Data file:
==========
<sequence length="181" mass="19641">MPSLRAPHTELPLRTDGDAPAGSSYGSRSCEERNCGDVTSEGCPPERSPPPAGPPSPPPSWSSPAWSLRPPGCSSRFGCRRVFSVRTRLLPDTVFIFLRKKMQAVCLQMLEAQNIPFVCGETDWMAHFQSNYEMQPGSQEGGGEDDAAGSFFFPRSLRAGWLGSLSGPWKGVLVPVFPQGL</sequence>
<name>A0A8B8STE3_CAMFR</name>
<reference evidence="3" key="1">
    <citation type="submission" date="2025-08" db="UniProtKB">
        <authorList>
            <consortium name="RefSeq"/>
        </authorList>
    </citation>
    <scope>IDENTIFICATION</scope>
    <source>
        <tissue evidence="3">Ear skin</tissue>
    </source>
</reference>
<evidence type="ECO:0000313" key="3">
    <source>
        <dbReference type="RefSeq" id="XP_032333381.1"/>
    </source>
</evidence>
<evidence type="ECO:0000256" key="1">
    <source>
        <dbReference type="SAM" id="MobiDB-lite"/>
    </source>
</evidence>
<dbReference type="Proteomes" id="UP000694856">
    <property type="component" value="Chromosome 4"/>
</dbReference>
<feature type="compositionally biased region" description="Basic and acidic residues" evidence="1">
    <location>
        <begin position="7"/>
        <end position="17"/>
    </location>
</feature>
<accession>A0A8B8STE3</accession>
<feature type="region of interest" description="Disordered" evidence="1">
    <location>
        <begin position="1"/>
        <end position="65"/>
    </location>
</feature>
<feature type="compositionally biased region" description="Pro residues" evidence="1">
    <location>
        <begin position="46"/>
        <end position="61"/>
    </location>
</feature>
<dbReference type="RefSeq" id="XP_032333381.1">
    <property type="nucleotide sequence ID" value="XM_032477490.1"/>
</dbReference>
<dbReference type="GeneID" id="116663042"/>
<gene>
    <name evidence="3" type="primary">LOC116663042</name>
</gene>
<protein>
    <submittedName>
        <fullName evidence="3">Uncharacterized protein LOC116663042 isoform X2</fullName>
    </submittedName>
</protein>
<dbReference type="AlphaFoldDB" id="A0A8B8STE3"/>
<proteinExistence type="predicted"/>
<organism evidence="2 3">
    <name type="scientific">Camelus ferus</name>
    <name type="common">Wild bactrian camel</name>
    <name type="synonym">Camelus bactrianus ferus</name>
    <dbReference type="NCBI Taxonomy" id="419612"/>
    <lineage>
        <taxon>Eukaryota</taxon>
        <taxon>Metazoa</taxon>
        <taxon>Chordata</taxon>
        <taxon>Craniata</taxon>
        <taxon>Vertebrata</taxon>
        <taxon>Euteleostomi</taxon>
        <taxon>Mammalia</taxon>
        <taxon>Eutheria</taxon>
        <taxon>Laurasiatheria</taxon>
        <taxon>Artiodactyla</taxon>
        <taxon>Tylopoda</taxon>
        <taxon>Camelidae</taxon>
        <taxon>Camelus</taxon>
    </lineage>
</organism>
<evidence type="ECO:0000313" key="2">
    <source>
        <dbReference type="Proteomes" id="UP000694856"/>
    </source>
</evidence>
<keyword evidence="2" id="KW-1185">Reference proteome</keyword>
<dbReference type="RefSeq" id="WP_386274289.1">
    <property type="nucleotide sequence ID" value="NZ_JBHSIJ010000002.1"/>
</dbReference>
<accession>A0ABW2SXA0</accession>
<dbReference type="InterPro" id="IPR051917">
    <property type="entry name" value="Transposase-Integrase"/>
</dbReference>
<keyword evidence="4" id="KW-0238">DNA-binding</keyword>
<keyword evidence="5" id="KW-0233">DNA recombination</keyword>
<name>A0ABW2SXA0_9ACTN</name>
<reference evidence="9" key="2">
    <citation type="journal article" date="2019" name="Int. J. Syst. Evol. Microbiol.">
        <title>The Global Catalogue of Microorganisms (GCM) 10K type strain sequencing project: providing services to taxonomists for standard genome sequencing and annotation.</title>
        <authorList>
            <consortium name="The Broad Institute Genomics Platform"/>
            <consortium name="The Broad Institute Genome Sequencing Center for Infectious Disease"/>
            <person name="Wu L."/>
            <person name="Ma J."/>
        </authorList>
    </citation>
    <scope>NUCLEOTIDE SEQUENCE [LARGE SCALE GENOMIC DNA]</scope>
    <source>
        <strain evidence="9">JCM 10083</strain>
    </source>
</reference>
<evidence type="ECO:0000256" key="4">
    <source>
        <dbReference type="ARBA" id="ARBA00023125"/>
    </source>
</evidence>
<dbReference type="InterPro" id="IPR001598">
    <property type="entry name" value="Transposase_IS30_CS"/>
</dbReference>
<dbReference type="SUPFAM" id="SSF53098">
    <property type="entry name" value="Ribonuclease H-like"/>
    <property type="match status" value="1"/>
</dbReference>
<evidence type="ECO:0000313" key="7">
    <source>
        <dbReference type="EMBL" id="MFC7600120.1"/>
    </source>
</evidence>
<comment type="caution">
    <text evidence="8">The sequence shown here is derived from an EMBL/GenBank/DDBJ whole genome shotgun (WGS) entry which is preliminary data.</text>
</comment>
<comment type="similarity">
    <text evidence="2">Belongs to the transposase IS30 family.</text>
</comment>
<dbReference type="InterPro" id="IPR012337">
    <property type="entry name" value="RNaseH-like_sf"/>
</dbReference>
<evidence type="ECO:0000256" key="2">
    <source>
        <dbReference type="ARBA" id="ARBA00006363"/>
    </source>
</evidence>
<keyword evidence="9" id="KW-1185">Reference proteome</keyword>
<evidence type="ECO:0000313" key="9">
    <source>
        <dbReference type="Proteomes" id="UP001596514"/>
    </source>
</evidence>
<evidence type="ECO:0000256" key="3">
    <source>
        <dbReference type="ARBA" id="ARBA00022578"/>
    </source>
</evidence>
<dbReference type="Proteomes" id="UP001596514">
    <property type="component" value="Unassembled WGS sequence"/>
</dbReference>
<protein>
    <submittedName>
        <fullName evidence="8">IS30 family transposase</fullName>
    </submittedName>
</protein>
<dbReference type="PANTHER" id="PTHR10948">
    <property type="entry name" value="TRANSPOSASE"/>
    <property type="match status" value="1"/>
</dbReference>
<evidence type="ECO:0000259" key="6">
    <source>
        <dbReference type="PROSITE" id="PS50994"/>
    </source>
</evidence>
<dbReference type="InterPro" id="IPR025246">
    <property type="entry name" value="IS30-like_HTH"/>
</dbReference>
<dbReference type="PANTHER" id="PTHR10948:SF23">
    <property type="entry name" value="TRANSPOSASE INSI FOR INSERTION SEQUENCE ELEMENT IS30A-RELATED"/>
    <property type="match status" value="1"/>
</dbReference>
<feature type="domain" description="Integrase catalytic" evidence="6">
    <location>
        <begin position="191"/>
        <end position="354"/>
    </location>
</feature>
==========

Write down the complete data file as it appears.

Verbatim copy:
<sequence length="181" mass="19641">MPSLRAPHTELPLRTDGDAPAGSSYGSRSCEERNCGDVTSEGCPPERSPPPAGPPSPPPSWSSPAWSLRPPGCSSRFGCRRVFSVRTRLLPDTVFIFLRKKMQAVCLQMLEAQNIPFVCGETDWMAHFQSNYEMQPGSQEGGGEDDAAGSFFFPRSLRAGWLGSLSGPWKGVLVPVFPQGL</sequence>
<name>A0A8B8STE3_CAMFR</name>
<reference evidence="3" key="1">
    <citation type="submission" date="2025-08" db="UniProtKB">
        <authorList>
            <consortium name="RefSeq"/>
        </authorList>
    </citation>
    <scope>IDENTIFICATION</scope>
    <source>
        <tissue evidence="3">Ear skin</tissue>
    </source>
</reference>
<evidence type="ECO:0000313" key="3">
    <source>
        <dbReference type="RefSeq" id="XP_032333381.1"/>
    </source>
</evidence>
<evidence type="ECO:0000256" key="1">
    <source>
        <dbReference type="SAM" id="MobiDB-lite"/>
    </source>
</evidence>
<dbReference type="Proteomes" id="UP000694856">
    <property type="component" value="Chromosome 4"/>
</dbReference>
<feature type="compositionally biased region" description="Basic and acidic residues" evidence="1">
    <location>
        <begin position="7"/>
        <end position="17"/>
    </location>
</feature>
<accession>A0A8B8STE3</accession>
<feature type="region of interest" description="Disordered" evidence="1">
    <location>
        <begin position="1"/>
        <end position="65"/>
    </location>
</feature>
<feature type="compositionally biased region" description="Pro residues" evidence="1">
    <location>
        <begin position="46"/>
        <end position="61"/>
    </location>
</feature>
<dbReference type="RefSeq" id="XP_032333381.1">
    <property type="nucleotide sequence ID" value="XM_032477490.1"/>
</dbReference>
<dbReference type="GeneID" id="116663042"/>
<gene>
    <name evidence="3" type="primary">LOC116663042</name>
</gene>
<protein>
    <submittedName>
        <fullName evidence="3">Uncharacterized protein LOC116663042 isoform X2</fullName>
    </submittedName>
</protein>
<dbReference type="AlphaFoldDB" id="A0A8B8STE3"/>
<proteinExistence type="predicted"/>
<organism evidence="2 3">
    <name type="scientific">Camelus ferus</name>
    <name type="common">Wild bactrian camel</name>
    <name type="synonym">Camelus bactrianus ferus</name>
    <dbReference type="NCBI Taxonomy" id="419612"/>
    <lineage>
        <taxon>Eukaryota</taxon>
        <taxon>Metazoa</taxon>
        <taxon>Chordata</taxon>
        <taxon>Craniata</taxon>
        <taxon>Vertebrata</taxon>
        <taxon>Euteleostomi</taxon>
        <taxon>Mammalia</taxon>
        <taxon>Eutheria</taxon>
        <taxon>Laurasiatheria</taxon>
        <taxon>Artiodactyla</taxon>
        <taxon>Tylopoda</taxon>
        <taxon>Camelidae</taxon>
        <taxon>Camelus</taxon>
    </lineage>
</organism>
<evidence type="ECO:0000313" key="2">
    <source>
        <dbReference type="Proteomes" id="UP000694856"/>
    </source>
</evidence>
<keyword evidence="2" id="KW-1185">Reference proteome</keyword>
<dbReference type="RefSeq" id="WP_386274289.1">
    <property type="nucleotide sequence ID" value="NZ_JBHSIJ010000002.1"/>
</dbReference>
<accession>A0ABW2SXA0</accession>
<dbReference type="InterPro" id="IPR051917">
    <property type="entry name" value="Transposase-Integrase"/>
</dbReference>
<keyword evidence="4" id="KW-0238">DNA-binding</keyword>
<keyword evidence="5" id="KW-0233">DNA recombination</keyword>
<name>A0ABW2SXA0_9ACTN</name>
<reference evidence="9" key="2">
    <citation type="journal article" date="2019" name="Int. J. Syst. Evol. Microbiol.">
        <title>The Global Catalogue of Microorganisms (GCM) 10K type strain sequencing project: providing services to taxonomists for standard genome sequencing and annotation.</title>
        <authorList>
            <consortium name="The Broad Institute Genomics Platform"/>
            <consortium name="The Broad Institute Genome Sequencing Center for Infectious Disease"/>
            <person name="Wu L."/>
            <person name="Ma J."/>
        </authorList>
    </citation>
    <scope>NUCLEOTIDE SEQUENCE [LARGE SCALE GENOMIC DNA]</scope>
    <source>
        <strain evidence="9">JCM 10083</strain>
    </source>
</reference>
<evidence type="ECO:0000256" key="4">
    <source>
        <dbReference type="ARBA" id="ARBA00023125"/>
    </source>
</evidence>
<dbReference type="InterPro" id="IPR001598">
    <property type="entry name" value="Transposase_IS30_CS"/>
</dbReference>
<dbReference type="SUPFAM" id="SSF53098">
    <property type="entry name" value="Ribonuclease H-like"/>
    <property type="match status" value="1"/>
</dbReference>
<evidence type="ECO:0000313" key="7">
    <source>
        <dbReference type="EMBL" id="MFC7600120.1"/>
    </source>
</evidence>
<comment type="caution">
    <text evidence="8">The sequence shown here is derived from an EMBL/GenBank/DDBJ whole genome shotgun (WGS) entry which is preliminary data.</text>
</comment>
<comment type="similarity">
    <text evidence="2">Belongs to the transposase IS30 family.</text>
</comment>
<dbReference type="InterPro" id="IPR012337">
    <property type="entry name" value="RNaseH-like_sf"/>
</dbReference>
<evidence type="ECO:0000256" key="2">
    <source>
        <dbReference type="ARBA" id="ARBA00006363"/>
    </source>
</evidence>
<keyword evidence="9" id="KW-1185">Reference proteome</keyword>
<evidence type="ECO:0000313" key="9">
    <source>
        <dbReference type="Proteomes" id="UP001596514"/>
    </source>
</evidence>
<evidence type="ECO:0000256" key="3">
    <source>
        <dbReference type="ARBA" id="ARBA00022578"/>
    </source>
</evidence>
<dbReference type="Proteomes" id="UP001596514">
    <property type="component" value="Unassembled WGS sequence"/>
</dbReference>
<protein>
    <submittedName>
        <fullName evidence="8">IS30 family transposase</fullName>
    </submittedName>
</protein>
<dbReference type="PANTHER" id="PTHR10948">
    <property type="entry name" value="TRANSPOSASE"/>
    <property type="match status" value="1"/>
</dbReference>
<evidence type="ECO:0000259" key="6">
    <source>
        <dbReference type="PROSITE" id="PS50994"/>
    </source>
</evidence>
<dbReference type="InterPro" id="IPR025246">
    <property type="entry name" value="IS30-like_HTH"/>
</dbReference>
<dbReference type="PANTHER" id="PTHR10948:SF23">
    <property type="entry name" value="TRANSPOSASE INSI FOR INSERTION SEQUENCE ELEMENT IS30A-RELATED"/>
    <property type="match status" value="1"/>
</dbReference>
<feature type="domain" description="Integrase catalytic" evidence="6">
    <location>
        <begin position="191"/>
        <end position="354"/>
    </location>
</feature>